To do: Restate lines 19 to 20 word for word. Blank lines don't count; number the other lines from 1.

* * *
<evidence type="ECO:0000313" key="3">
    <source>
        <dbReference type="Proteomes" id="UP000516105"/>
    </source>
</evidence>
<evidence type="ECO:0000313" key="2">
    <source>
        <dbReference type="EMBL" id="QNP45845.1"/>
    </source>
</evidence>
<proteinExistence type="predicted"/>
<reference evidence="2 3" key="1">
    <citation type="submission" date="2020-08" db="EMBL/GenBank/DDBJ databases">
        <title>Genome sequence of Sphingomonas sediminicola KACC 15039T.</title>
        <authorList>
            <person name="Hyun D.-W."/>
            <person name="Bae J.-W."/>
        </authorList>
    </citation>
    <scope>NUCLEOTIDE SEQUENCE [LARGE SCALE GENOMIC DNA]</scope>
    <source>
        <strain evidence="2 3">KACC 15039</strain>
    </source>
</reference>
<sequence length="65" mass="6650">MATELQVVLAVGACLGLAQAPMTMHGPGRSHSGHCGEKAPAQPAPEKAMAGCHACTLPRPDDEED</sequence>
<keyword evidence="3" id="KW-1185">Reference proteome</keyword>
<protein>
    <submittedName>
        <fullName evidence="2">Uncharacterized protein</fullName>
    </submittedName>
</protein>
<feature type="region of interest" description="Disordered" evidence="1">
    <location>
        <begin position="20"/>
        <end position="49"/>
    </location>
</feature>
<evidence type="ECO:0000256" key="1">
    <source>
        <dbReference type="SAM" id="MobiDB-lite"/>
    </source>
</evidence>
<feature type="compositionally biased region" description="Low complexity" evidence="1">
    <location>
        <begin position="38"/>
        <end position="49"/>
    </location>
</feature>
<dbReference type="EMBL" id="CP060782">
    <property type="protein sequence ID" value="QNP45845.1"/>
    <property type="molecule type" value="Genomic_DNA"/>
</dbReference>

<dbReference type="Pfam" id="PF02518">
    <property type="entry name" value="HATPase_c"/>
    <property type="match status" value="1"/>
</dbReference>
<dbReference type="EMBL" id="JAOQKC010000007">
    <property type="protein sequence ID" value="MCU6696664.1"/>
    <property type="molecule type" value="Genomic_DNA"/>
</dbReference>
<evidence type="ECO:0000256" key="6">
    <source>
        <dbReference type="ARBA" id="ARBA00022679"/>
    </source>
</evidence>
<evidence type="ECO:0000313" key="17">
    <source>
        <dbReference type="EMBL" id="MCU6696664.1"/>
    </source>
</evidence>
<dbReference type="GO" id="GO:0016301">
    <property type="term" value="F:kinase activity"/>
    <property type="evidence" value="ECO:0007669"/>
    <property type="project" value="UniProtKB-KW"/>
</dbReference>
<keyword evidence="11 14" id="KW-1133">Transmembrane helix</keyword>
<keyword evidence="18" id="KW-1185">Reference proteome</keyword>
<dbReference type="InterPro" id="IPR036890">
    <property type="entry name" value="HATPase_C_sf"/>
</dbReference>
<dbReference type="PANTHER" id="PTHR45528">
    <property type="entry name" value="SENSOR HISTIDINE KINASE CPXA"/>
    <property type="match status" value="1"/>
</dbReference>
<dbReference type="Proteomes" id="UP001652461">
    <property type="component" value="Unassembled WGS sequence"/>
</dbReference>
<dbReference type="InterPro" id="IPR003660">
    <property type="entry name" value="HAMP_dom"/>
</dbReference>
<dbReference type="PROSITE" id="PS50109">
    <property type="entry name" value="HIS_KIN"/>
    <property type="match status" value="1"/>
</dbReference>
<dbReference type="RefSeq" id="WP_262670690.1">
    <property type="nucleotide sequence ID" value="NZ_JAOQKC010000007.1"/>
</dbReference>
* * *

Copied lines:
    </citation>
    <scope>NUCLEOTIDE SEQUENCE [LARGE SCALE GENOMIC DNA]</scope>